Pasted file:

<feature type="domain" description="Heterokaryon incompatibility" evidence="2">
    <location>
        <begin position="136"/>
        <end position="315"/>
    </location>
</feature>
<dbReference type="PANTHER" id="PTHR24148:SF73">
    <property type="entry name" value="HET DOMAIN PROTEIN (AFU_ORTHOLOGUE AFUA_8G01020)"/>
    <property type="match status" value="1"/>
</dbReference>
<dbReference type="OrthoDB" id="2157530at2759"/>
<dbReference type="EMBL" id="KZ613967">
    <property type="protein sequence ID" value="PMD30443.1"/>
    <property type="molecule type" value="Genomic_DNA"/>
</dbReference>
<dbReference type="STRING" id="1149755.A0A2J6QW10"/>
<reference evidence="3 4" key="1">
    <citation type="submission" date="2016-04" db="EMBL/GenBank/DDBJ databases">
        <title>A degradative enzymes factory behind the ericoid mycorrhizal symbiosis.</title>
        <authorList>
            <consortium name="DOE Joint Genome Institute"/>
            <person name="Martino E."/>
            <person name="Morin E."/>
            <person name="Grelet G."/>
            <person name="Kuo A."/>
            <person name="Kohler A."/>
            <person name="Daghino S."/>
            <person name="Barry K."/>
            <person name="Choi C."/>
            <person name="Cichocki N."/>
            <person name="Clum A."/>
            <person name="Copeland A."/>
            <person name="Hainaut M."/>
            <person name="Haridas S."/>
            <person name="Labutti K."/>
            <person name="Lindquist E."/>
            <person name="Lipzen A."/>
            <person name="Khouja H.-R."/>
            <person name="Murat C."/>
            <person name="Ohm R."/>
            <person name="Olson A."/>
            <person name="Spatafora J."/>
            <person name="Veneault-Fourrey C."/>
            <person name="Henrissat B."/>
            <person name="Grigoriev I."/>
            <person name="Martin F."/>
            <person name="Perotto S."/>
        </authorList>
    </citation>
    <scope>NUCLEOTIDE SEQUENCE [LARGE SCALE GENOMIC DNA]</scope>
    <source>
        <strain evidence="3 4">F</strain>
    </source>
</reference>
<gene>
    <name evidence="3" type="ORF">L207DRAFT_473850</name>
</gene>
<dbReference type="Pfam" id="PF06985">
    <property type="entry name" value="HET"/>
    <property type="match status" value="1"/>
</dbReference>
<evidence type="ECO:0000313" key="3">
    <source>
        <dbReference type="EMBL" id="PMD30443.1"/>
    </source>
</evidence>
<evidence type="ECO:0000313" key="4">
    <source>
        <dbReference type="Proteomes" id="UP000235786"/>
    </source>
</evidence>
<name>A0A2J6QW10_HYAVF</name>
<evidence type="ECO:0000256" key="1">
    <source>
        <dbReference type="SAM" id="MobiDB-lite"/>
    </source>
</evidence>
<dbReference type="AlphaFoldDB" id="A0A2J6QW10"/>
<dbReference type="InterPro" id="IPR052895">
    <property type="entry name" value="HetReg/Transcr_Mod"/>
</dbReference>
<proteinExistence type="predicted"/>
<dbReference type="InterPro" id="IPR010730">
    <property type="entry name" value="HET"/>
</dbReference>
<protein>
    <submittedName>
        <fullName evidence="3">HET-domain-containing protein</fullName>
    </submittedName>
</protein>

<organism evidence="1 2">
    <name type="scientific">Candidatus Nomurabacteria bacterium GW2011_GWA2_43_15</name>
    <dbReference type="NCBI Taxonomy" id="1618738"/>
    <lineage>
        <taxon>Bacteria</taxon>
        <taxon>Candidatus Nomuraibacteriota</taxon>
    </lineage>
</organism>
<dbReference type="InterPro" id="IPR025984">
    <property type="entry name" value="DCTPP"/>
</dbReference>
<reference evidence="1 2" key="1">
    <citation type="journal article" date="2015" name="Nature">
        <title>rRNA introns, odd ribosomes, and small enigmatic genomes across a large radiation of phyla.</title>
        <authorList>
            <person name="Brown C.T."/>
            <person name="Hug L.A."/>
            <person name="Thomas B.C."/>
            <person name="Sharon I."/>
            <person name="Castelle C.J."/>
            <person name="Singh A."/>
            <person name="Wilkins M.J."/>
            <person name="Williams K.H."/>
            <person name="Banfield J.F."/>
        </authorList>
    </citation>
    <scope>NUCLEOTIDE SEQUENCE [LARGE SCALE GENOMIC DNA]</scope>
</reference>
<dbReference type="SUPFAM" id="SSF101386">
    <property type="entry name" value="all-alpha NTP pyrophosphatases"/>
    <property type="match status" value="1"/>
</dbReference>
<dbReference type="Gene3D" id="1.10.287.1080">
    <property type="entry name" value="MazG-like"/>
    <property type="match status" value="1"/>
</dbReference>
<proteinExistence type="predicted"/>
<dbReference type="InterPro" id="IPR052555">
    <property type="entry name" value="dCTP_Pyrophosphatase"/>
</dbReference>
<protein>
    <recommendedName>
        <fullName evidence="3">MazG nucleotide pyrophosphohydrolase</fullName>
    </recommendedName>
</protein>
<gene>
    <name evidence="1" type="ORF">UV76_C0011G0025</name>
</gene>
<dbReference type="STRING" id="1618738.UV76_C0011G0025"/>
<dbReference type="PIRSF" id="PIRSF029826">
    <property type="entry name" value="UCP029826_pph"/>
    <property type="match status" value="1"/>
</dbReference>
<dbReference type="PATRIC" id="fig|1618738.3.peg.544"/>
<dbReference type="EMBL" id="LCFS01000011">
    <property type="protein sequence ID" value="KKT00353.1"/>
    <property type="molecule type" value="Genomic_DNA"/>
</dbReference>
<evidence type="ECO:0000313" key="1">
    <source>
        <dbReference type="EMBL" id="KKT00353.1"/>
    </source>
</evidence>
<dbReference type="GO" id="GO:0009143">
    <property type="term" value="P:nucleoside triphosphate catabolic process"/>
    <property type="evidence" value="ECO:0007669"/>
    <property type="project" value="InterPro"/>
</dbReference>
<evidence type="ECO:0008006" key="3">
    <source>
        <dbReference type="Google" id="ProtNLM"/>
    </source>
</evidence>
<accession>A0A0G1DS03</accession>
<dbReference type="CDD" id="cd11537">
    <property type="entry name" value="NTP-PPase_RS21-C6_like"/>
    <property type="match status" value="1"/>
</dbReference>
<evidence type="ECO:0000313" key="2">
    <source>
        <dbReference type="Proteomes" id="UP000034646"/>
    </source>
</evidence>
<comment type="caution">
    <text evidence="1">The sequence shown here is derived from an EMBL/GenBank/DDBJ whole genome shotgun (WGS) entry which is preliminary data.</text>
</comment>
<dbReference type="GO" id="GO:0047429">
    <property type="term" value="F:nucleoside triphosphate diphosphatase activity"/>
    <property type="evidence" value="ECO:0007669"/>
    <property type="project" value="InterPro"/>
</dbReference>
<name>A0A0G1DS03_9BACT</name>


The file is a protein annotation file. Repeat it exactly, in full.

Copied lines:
<feature type="domain" description="Heterokaryon incompatibility" evidence="2">
    <location>
        <begin position="136"/>
        <end position="315"/>
    </location>
</feature>
<dbReference type="PANTHER" id="PTHR24148:SF73">
    <property type="entry name" value="HET DOMAIN PROTEIN (AFU_ORTHOLOGUE AFUA_8G01020)"/>
    <property type="match status" value="1"/>
</dbReference>
<dbReference type="OrthoDB" id="2157530at2759"/>
<dbReference type="EMBL" id="KZ613967">
    <property type="protein sequence ID" value="PMD30443.1"/>
    <property type="molecule type" value="Genomic_DNA"/>
</dbReference>
<dbReference type="STRING" id="1149755.A0A2J6QW10"/>
<reference evidence="3 4" key="1">
    <citation type="submission" date="2016-04" db="EMBL/GenBank/DDBJ databases">
        <title>A degradative enzymes factory behind the ericoid mycorrhizal symbiosis.</title>
        <authorList>
            <consortium name="DOE Joint Genome Institute"/>
            <person name="Martino E."/>
            <person name="Morin E."/>
            <person name="Grelet G."/>
            <person name="Kuo A."/>
            <person name="Kohler A."/>
            <person name="Daghino S."/>
            <person name="Barry K."/>
            <person name="Choi C."/>
            <person name="Cichocki N."/>
            <person name="Clum A."/>
            <person name="Copeland A."/>
            <person name="Hainaut M."/>
            <person name="Haridas S."/>
            <person name="Labutti K."/>
            <person name="Lindquist E."/>
            <person name="Lipzen A."/>
            <person name="Khouja H.-R."/>
            <person name="Murat C."/>
            <person name="Ohm R."/>
            <person name="Olson A."/>
            <person name="Spatafora J."/>
            <person name="Veneault-Fourrey C."/>
            <person name="Henrissat B."/>
            <person name="Grigoriev I."/>
            <person name="Martin F."/>
            <person name="Perotto S."/>
        </authorList>
    </citation>
    <scope>NUCLEOTIDE SEQUENCE [LARGE SCALE GENOMIC DNA]</scope>
    <source>
        <strain evidence="3 4">F</strain>
    </source>
</reference>
<gene>
    <name evidence="3" type="ORF">L207DRAFT_473850</name>
</gene>
<dbReference type="Pfam" id="PF06985">
    <property type="entry name" value="HET"/>
    <property type="match status" value="1"/>
</dbReference>
<evidence type="ECO:0000313" key="3">
    <source>
        <dbReference type="EMBL" id="PMD30443.1"/>
    </source>
</evidence>
<evidence type="ECO:0000313" key="4">
    <source>
        <dbReference type="Proteomes" id="UP000235786"/>
    </source>
</evidence>
<name>A0A2J6QW10_HYAVF</name>
<evidence type="ECO:0000256" key="1">
    <source>
        <dbReference type="SAM" id="MobiDB-lite"/>
    </source>
</evidence>
<dbReference type="AlphaFoldDB" id="A0A2J6QW10"/>
<dbReference type="InterPro" id="IPR052895">
    <property type="entry name" value="HetReg/Transcr_Mod"/>
</dbReference>
<proteinExistence type="predicted"/>
<dbReference type="InterPro" id="IPR010730">
    <property type="entry name" value="HET"/>
</dbReference>
<protein>
    <submittedName>
        <fullName evidence="3">HET-domain-containing protein</fullName>
    </submittedName>
</protein>

<organism evidence="1 2">
    <name type="scientific">Candidatus Nomurabacteria bacterium GW2011_GWA2_43_15</name>
    <dbReference type="NCBI Taxonomy" id="1618738"/>
    <lineage>
        <taxon>Bacteria</taxon>
        <taxon>Candidatus Nomuraibacteriota</taxon>
    </lineage>
</organism>
<dbReference type="InterPro" id="IPR025984">
    <property type="entry name" value="DCTPP"/>
</dbReference>
<reference evidence="1 2" key="1">
    <citation type="journal article" date="2015" name="Nature">
        <title>rRNA introns, odd ribosomes, and small enigmatic genomes across a large radiation of phyla.</title>
        <authorList>
            <person name="Brown C.T."/>
            <person name="Hug L.A."/>
            <person name="Thomas B.C."/>
            <person name="Sharon I."/>
            <person name="Castelle C.J."/>
            <person name="Singh A."/>
            <person name="Wilkins M.J."/>
            <person name="Williams K.H."/>
            <person name="Banfield J.F."/>
        </authorList>
    </citation>
    <scope>NUCLEOTIDE SEQUENCE [LARGE SCALE GENOMIC DNA]</scope>
</reference>
<dbReference type="SUPFAM" id="SSF101386">
    <property type="entry name" value="all-alpha NTP pyrophosphatases"/>
    <property type="match status" value="1"/>
</dbReference>
<dbReference type="Gene3D" id="1.10.287.1080">
    <property type="entry name" value="MazG-like"/>
    <property type="match status" value="1"/>
</dbReference>
<proteinExistence type="predicted"/>
<dbReference type="InterPro" id="IPR052555">
    <property type="entry name" value="dCTP_Pyrophosphatase"/>
</dbReference>
<protein>
    <recommendedName>
        <fullName evidence="3">MazG nucleotide pyrophosphohydrolase</fullName>
    </recommendedName>
</protein>
<gene>
    <name evidence="1" type="ORF">UV76_C0011G0025</name>
</gene>
<dbReference type="STRING" id="1618738.UV76_C0011G0025"/>
<dbReference type="PIRSF" id="PIRSF029826">
    <property type="entry name" value="UCP029826_pph"/>
    <property type="match status" value="1"/>
</dbReference>
<dbReference type="PATRIC" id="fig|1618738.3.peg.544"/>
<dbReference type="EMBL" id="LCFS01000011">
    <property type="protein sequence ID" value="KKT00353.1"/>
    <property type="molecule type" value="Genomic_DNA"/>
</dbReference>
<evidence type="ECO:0000313" key="1">
    <source>
        <dbReference type="EMBL" id="KKT00353.1"/>
    </source>
</evidence>
<dbReference type="GO" id="GO:0009143">
    <property type="term" value="P:nucleoside triphosphate catabolic process"/>
    <property type="evidence" value="ECO:0007669"/>
    <property type="project" value="InterPro"/>
</dbReference>
<evidence type="ECO:0008006" key="3">
    <source>
        <dbReference type="Google" id="ProtNLM"/>
    </source>
</evidence>
<accession>A0A0G1DS03</accession>
<dbReference type="CDD" id="cd11537">
    <property type="entry name" value="NTP-PPase_RS21-C6_like"/>
    <property type="match status" value="1"/>
</dbReference>
<evidence type="ECO:0000313" key="2">
    <source>
        <dbReference type="Proteomes" id="UP000034646"/>
    </source>
</evidence>
<comment type="caution">
    <text evidence="1">The sequence shown here is derived from an EMBL/GenBank/DDBJ whole genome shotgun (WGS) entry which is preliminary data.</text>
</comment>
<dbReference type="GO" id="GO:0047429">
    <property type="term" value="F:nucleoside triphosphate diphosphatase activity"/>
    <property type="evidence" value="ECO:0007669"/>
    <property type="project" value="InterPro"/>
</dbReference>
<name>A0A0G1DS03_9BACT</name>